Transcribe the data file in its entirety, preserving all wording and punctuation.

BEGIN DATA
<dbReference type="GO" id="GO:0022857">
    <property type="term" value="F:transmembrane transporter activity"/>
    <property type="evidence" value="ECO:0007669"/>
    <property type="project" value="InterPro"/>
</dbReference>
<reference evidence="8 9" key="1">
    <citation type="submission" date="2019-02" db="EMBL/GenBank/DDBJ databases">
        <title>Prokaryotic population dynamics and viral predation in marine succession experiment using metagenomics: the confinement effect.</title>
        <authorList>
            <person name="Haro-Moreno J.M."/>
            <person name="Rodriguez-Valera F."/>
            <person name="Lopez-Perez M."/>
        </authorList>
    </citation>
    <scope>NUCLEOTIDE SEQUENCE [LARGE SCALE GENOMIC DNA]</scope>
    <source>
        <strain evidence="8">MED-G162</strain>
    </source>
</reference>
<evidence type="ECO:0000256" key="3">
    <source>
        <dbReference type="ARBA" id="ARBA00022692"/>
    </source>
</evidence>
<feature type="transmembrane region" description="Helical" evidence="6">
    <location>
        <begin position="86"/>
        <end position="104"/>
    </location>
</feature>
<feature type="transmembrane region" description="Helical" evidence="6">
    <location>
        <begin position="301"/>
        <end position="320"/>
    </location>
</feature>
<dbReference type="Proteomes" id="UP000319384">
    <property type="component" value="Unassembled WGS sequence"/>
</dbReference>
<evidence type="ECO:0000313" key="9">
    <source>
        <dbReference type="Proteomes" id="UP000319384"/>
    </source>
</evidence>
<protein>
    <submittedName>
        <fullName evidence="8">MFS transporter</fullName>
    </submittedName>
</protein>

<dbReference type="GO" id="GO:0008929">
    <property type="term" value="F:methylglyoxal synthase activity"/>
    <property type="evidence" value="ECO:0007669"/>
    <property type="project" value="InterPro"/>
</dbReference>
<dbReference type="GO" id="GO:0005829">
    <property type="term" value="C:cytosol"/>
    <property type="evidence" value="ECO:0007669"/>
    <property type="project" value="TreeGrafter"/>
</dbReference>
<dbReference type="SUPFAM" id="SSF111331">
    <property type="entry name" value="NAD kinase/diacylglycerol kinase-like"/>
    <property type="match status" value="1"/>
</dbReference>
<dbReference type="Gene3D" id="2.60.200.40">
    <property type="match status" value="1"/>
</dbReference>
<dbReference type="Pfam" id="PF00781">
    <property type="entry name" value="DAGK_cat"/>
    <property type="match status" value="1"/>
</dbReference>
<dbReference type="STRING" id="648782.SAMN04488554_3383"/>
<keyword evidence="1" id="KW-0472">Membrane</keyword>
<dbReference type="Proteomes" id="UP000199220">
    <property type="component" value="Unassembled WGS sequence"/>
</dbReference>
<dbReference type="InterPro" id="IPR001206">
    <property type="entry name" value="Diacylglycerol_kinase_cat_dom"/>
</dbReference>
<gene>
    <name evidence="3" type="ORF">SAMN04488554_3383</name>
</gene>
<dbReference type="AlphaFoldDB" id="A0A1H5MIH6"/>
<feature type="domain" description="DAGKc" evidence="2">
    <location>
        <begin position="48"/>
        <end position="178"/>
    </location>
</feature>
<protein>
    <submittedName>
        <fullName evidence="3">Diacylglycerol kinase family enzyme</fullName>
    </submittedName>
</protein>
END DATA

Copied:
<dbReference type="GO" id="GO:0022857">
    <property type="term" value="F:transmembrane transporter activity"/>
    <property type="evidence" value="ECO:0007669"/>
    <property type="project" value="InterPro"/>
</dbReference>
<reference evidence="8 9" key="1">
    <citation type="submission" date="2019-02" db="EMBL/GenBank/DDBJ databases">
        <title>Prokaryotic population dynamics and viral predation in marine succession experiment using metagenomics: the confinement effect.</title>
        <authorList>
            <person name="Haro-Moreno J.M."/>
            <person name="Rodriguez-Valera F."/>
            <person name="Lopez-Perez M."/>
        </authorList>
    </citation>
    <scope>NUCLEOTIDE SEQUENCE [LARGE SCALE GENOMIC DNA]</scope>
    <source>
        <strain evidence="8">MED-G162</strain>
    </source>
</reference>
<evidence type="ECO:0000256" key="3">
    <source>
        <dbReference type="ARBA" id="ARBA00022692"/>
    </source>
</evidence>
<feature type="transmembrane region" description="Helical" evidence="6">
    <location>
        <begin position="86"/>
        <end position="104"/>
    </location>
</feature>
<feature type="transmembrane region" description="Helical" evidence="6">
    <location>
        <begin position="301"/>
        <end position="320"/>
    </location>
</feature>
<dbReference type="Proteomes" id="UP000319384">
    <property type="component" value="Unassembled WGS sequence"/>
</dbReference>
<evidence type="ECO:0000313" key="9">
    <source>
        <dbReference type="Proteomes" id="UP000319384"/>
    </source>
</evidence>
<protein>
    <submittedName>
        <fullName evidence="8">MFS transporter</fullName>
    </submittedName>
</protein>

<dbReference type="GO" id="GO:0008929">
    <property type="term" value="F:methylglyoxal synthase activity"/>
    <property type="evidence" value="ECO:0007669"/>
    <property type="project" value="InterPro"/>
</dbReference>
<dbReference type="GO" id="GO:0005829">
    <property type="term" value="C:cytosol"/>
    <property type="evidence" value="ECO:0007669"/>
    <property type="project" value="TreeGrafter"/>
</dbReference>
<dbReference type="SUPFAM" id="SSF111331">
    <property type="entry name" value="NAD kinase/diacylglycerol kinase-like"/>
    <property type="match status" value="1"/>
</dbReference>
<dbReference type="Gene3D" id="2.60.200.40">
    <property type="match status" value="1"/>
</dbReference>
<dbReference type="Pfam" id="PF00781">
    <property type="entry name" value="DAGK_cat"/>
    <property type="match status" value="1"/>
</dbReference>
<dbReference type="STRING" id="648782.SAMN04488554_3383"/>
<keyword evidence="1" id="KW-0472">Membrane</keyword>
<dbReference type="Proteomes" id="UP000199220">
    <property type="component" value="Unassembled WGS sequence"/>
</dbReference>
<dbReference type="InterPro" id="IPR001206">
    <property type="entry name" value="Diacylglycerol_kinase_cat_dom"/>
</dbReference>
<gene>
    <name evidence="3" type="ORF">SAMN04488554_3383</name>
</gene>
<dbReference type="AlphaFoldDB" id="A0A1H5MIH6"/>
<feature type="domain" description="DAGKc" evidence="2">
    <location>
        <begin position="48"/>
        <end position="178"/>
    </location>
</feature>
<protein>
    <submittedName>
        <fullName evidence="3">Diacylglycerol kinase family enzyme</fullName>
    </submittedName>
</protein>